Not all WIFI is created equal!  If you really need to stream, seek true clarity on how strong the ‘free WIFI’ is.  Often there are just a few hot spots at the property, and many times a streaming experience is not possible.  I can promise you as an owner of a campround, delivering blazing WIFI to 1800 devices through hills and trees IS NOT easily accomplished.  This is an area to search out and read reviews too.  Often WIFI will be noted especially if it is not 100%. Zero complaints about WIFI would be a good indicator that it does indeed, perform at that park. Ask the park about cell coverage as well!  Amazingly enough even now there are sections of our state that have zero cell coverage.  I visited another campground in Wisconsin recently, and the only place I had cell coverage was the top of their water slide!  So there I was, several times a day on the slide making calls!

Are Quiet Hours important to you?

Quiet hours can be a wonderful tool to match you to the right campground.  If the quiet hours are 9 PM chances are that is NOT the campground to expect a rousing campfire drinking game at 11 PM.  Quiet hours usually range from 9PM to 11PM.  Where the campground falls on that curve really tells you what client they cater to.  The later the quiet hour, chances are they are more adult party friendly.  But certainly not always!  I know several Jellystone’s with 11 PM quiet hours.  So the next question to ask, if how strictly are they enforced?  Look for negative reviews on quiet hours and simply ask the staff when you call!

Where to go to fact find:

Campground Ratings

Ratings can be both helpful and misleading at the same time.  Cozy Hills has high ratings, but some people quite honestly hate camping here!  There is truly a campground for EVERYONE. (seriously, everyone.  I know of $200 per night camp resorts, clothing optional campgrounds, no children allowed campgrounds, “420” friendly,  etc!) But no single campground can possibly suit everybody.  So, those that love us say so, those that hate us, say so, and those that somewhat like or dislike (often the reviews that could be most helpful) often don’t comment.  Campers that hate a campground often had a negative encounter with the staff, usually due to the camper not complying with public safety rules, so their negative reviews often spew hate, but little fact and are easily seen for what they are.   Still some good clues can be in their reviews – were they completely rude and disruptive and were asked to settle down, prompting them to immediately each post a horrible review?  Or were the negative reviews because no one shut down a disruptive camper or group?  Was the issue reported so the campground COULD resolve it? Three and Four star reviews with comments will often give you the true details and clues on if that campground is a match for you.  Looking for reviews from people that seem to want what you want from a campground can be helpful!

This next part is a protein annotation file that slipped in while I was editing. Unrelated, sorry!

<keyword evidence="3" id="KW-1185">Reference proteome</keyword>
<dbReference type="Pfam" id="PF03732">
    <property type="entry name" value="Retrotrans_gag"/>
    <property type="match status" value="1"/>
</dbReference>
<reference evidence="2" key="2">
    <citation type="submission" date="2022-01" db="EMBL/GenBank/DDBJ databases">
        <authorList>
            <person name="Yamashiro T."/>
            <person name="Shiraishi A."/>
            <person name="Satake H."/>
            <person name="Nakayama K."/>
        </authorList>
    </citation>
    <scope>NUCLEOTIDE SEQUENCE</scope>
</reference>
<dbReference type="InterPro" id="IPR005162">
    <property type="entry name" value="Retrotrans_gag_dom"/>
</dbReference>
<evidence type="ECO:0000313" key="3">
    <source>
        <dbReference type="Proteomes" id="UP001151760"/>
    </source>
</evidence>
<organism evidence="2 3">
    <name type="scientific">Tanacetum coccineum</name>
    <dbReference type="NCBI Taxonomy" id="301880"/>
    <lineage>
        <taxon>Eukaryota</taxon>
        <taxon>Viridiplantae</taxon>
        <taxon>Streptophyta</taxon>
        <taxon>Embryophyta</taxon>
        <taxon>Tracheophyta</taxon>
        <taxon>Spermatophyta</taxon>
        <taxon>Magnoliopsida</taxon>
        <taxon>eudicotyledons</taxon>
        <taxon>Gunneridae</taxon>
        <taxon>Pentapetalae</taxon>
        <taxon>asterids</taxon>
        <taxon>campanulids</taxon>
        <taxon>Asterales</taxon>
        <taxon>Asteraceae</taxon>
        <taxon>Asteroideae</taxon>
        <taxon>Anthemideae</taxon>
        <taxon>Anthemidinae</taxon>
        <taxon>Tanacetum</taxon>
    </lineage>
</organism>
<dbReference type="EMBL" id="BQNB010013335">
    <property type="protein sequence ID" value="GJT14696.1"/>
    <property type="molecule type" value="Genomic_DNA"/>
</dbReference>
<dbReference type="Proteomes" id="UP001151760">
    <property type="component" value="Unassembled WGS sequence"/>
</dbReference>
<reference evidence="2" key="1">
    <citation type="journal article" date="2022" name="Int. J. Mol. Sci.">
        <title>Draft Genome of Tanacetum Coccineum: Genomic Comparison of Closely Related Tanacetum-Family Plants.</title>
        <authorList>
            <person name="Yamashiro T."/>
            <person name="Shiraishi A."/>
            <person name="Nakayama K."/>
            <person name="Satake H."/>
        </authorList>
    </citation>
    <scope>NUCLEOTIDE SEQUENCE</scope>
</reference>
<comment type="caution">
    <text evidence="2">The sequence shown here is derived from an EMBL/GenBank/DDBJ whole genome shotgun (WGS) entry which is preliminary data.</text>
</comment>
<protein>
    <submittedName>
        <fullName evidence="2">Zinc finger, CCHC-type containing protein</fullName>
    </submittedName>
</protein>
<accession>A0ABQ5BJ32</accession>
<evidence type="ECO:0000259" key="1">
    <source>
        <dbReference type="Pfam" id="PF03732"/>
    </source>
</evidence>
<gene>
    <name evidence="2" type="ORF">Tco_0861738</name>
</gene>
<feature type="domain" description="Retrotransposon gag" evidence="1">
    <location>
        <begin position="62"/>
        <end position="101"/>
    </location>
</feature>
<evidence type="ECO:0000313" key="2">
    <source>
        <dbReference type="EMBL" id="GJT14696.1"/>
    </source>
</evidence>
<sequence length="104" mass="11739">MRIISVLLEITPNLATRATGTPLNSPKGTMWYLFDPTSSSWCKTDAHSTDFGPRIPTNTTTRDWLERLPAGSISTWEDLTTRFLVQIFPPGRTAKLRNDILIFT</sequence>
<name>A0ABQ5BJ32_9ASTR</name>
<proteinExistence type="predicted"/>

Good Sam’s website

Up until COVID hit, Good Sam’s visited every campground that would have them each year.  While some feel their reviews are a bit biased to campgrounds that advertise with them, we have not found that to be the case.  They are a good resource for checking to see what items the property has that might fit your list. There are many other websites aimed at providing reviews, but be aware – there are a few so-called review sites where campgrounds that PAY get good reviews and features in blog articles.  Those that won’t bribe the so called influencers or bloggers are ignored or only used to contrast the paying campgrounds.

Of course, the campground website should be given a good going through! Is it updated?  Who owns the campground? What schedules/activities/amenities do they have?

Look at Facebook/Instagram pages

Is it an active account with lots of updates on the types of items that are a fit for you?  But also try any Facebook groups in your area that focus on camping!  Ask specific questions to the group listing what you are looking for and what you don’t want.  You’ll have to sift through them some as some people just want to give you THEIR favorites, but overall you will find some good wisdom.

Look up your campground on Google Earth

Make SURE to Google Map/Earth your top choices of campgrounds to really try to get a final feel for if it delivers all you hoped!  All of us have experienced pulling into a restaurant, hotel or campground only to see the surroundings are nothing like we’d hoped.  As for campgrounds, Google Earth can also give great clues if you are going to have any privacy or conversely the space to pull your 80’ rig into a pull through site!

Lastly, and seldom to be skipped – call the campgrounds that make the final cut!

If finding the right campground is important to you, don’t miss this step.Don’t be discouraged if you have to leave a message – campgrounds are super busy these days.  Pro tip – don’t call a campground on Friday during check in or Saturdays!  Campground staff is likely swamped at that point giving their current campers a great experience!  If you want to get a fresh, non-distracted staff person, Monday – Thursday’s are your best bet, or if you are doing research well in advance, call during the off season when you will likely get to chat with a much more refreshed staffer – or even the owner!

Just a little research will go a long way to you and anyone camping with you having a wonderful camping experience.  In no time, with a few scans of reviews, social media, and chat with the staff you will become an expert at finding the perfect place whether it is for a quick weekend or an extended vacation!

Safe Travels!

Cozy Hills is a family friendly campground located in Bantam CT. Contact us for more details